Can you explain the origins of your band name ‘Spilt Milk Society’?
– Unanimous groaning from the group – (Harry) Oh, here we go… Next question –laughter.
If you had to liken your band members to animals what would they be?
(Steve) Rob’s the bear, Freddie’s a weasel, (Josh) Hard question that… (Harry) Josh is quite cute, you’ve got a cute little face (Freddie) No, no, Josh is one of those dogs that just runs at people (Josh) Harry’s a koala bear (Freddie) Steve’s like a really polite horse.
Which song has taken longest to compose?
(Harry) They’ve all been pretty quick to be fair. Probably ‘Amsterdam’ actually. I started writing that when I was in Amsterdam and I finished the original song off about a week later, so even that’s longer than we normally take.
Was that just the lyrics or the music aswell?
It started off with a beat in Amsterdam. I wrote the lyrics on the plane home and sort of recorded it all when I got home but we also sent it to this producer and that took a few months to do. So that was probably the longest.
Do you find yourself worrying about stage presence?
(Rob) I can’t really see anything anyway, my view’s pretty blocked by Harry – laughter. (Josh) We’re still learning how to cope with performing. (Harry) It’s hard to fake it, you have to have the energy. Some nights you have the energy from the crowd, some nights you don’t. So I guess yes, it’s hard sometimes but at the same time it’s not something you can fake.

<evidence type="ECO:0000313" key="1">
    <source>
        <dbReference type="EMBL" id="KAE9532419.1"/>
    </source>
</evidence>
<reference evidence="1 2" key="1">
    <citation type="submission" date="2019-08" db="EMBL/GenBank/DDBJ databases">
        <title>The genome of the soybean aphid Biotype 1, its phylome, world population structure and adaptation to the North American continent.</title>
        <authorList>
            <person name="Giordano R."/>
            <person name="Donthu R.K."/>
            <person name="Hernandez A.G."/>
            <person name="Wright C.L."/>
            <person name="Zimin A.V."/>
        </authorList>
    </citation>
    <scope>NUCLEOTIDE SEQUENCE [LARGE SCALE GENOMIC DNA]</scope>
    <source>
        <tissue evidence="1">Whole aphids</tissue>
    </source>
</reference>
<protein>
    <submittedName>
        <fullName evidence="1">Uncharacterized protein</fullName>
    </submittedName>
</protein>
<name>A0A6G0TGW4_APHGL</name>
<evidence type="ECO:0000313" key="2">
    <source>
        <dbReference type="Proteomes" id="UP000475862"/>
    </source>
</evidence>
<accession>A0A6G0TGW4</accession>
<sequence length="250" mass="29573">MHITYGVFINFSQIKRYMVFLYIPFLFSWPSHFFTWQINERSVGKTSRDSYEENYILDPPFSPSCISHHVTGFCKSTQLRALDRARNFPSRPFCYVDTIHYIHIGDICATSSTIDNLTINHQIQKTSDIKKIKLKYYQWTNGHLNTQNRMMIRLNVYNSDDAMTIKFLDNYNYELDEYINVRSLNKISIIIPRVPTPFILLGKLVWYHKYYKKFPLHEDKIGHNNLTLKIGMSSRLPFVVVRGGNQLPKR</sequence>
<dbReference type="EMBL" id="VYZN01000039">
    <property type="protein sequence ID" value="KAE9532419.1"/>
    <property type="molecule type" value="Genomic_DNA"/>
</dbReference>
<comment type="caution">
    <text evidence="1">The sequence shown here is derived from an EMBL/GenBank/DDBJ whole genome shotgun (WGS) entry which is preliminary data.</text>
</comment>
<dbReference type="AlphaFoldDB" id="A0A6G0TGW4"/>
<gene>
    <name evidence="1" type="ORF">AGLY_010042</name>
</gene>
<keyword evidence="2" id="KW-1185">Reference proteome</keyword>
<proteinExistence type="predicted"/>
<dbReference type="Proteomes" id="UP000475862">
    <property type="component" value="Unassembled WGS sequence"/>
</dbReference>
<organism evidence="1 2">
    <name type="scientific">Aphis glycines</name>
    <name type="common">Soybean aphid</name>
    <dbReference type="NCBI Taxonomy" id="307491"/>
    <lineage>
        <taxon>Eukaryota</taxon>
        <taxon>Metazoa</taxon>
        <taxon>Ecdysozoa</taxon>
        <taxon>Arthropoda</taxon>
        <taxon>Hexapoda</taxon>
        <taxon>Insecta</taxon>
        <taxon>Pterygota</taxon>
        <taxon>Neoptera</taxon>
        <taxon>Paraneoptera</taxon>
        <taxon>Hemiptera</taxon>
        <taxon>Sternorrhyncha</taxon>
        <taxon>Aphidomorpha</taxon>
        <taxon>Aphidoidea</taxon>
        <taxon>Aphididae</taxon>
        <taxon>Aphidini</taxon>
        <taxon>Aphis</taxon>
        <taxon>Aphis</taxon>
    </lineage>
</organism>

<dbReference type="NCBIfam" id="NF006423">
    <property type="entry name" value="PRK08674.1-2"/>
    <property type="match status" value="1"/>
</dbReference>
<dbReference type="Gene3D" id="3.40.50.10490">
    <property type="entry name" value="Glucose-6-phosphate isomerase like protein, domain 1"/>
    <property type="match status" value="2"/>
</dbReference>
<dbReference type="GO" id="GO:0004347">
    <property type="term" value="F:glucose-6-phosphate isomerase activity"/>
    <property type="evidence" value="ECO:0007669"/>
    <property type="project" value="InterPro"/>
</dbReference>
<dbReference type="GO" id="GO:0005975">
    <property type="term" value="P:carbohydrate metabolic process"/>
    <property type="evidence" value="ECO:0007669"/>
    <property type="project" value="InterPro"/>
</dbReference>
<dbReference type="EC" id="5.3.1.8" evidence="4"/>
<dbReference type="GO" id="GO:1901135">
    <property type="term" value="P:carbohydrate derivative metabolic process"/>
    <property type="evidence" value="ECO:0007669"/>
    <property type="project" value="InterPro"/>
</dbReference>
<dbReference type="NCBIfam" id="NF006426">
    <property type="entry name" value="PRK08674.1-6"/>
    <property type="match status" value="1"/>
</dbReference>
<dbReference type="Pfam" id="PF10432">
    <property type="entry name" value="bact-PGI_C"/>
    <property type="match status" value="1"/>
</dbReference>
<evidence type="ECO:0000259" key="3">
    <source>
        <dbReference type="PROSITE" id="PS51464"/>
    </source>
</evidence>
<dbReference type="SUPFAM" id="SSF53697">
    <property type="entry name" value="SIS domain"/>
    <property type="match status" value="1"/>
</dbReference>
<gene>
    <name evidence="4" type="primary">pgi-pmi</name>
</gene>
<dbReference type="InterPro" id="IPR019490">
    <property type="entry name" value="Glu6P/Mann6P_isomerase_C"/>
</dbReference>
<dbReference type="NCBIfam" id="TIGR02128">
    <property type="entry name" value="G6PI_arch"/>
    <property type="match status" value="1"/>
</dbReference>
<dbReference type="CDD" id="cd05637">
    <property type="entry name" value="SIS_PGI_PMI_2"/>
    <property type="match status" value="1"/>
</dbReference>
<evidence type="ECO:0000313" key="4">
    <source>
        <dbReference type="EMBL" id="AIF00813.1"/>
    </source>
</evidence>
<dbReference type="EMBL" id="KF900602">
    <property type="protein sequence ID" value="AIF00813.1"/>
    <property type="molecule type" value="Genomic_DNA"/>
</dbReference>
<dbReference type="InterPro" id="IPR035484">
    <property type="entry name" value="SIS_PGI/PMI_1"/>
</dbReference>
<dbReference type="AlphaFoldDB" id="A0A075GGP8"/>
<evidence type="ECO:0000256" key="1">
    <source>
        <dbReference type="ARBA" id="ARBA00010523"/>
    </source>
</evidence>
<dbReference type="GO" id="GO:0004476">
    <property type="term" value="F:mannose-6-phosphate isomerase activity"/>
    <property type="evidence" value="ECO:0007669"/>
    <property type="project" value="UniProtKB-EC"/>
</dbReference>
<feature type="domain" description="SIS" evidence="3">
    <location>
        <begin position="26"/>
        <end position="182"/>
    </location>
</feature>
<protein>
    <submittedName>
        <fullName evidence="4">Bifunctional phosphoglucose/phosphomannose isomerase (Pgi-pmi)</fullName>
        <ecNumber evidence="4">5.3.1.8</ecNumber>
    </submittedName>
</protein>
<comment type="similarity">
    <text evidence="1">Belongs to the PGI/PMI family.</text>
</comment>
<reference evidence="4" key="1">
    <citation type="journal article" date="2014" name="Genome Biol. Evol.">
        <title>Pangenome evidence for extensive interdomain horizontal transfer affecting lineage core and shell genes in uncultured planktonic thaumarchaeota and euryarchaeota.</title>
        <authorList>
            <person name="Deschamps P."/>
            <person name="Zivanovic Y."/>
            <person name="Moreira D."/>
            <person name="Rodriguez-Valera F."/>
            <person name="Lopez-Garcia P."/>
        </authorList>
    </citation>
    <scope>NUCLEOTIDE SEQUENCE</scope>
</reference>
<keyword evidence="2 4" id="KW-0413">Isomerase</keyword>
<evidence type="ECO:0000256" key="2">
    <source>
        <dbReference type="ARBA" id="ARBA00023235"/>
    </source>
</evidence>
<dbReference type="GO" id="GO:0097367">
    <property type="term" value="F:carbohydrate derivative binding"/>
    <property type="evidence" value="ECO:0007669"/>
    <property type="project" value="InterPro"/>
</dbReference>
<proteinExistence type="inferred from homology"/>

So you’re saying it’s the real you on stage?
(Harry) Yeah, for sure. That’s probably why I’m so tame! ( Freddie) No crowd is going to stop me from having a boogie. (Harry) Yeah, Freddie will have a boogie wherever, even if we don’t want him to.
If you could experience an era of music that you weren’t alive for, what would it be?
(Rob) Beethoven (Harry) What?! (Rob) Yeah, that whole time just living in that Beethoven period… (Harry) – Talking to Jordi James from a fellow young band called Sugar Thief – You’d probably pick 70s wouldn’t you? (Jordi) Yeah, lots of brown and yellow – I’m about that.
And what do you think about the era you’ve landed in?
(Harry) Sick! I love it. Theres so much good music around. (Josh) It’s getting better, definitely.
Do you feel it’s changed in recent years?
(Harry) In the last three years music has gotten so much better commercially. Even in the Top 50 which I don’t often listen to, but when I do I actually enjoy what I listen to. (Josh) It kind of feels like all the big genres have broken up into even smaller genres and it’s really diverse. There’s so much you can listen to. (Freddie) I feel like songs aren’t restricted to just one genre now, there’s a lot more influences. (Harry) Probably for me the most fun song to write, we all wrote together. Normally Josh and I write together but with our new members, Steve’s been instrumental in writing the start to the new songs and they’re really hard to pin genre wise. I think people will find that they are quite different to our past songs.
Do you feel there is a wider chance for interchanging genres?
(Harry) I feel like there’s a lot more love in the industry now. For example, we are collaborating with Sugar Thief and we helped them on their new tunes and vice versa – same with Violet. It’s good fun and really good practise and it never really used to happen so much.
And lastly, a question suggested by Violet – who is the worst band in Birmingham?
(Harry) It’s going to have to be Violet, isn’t it?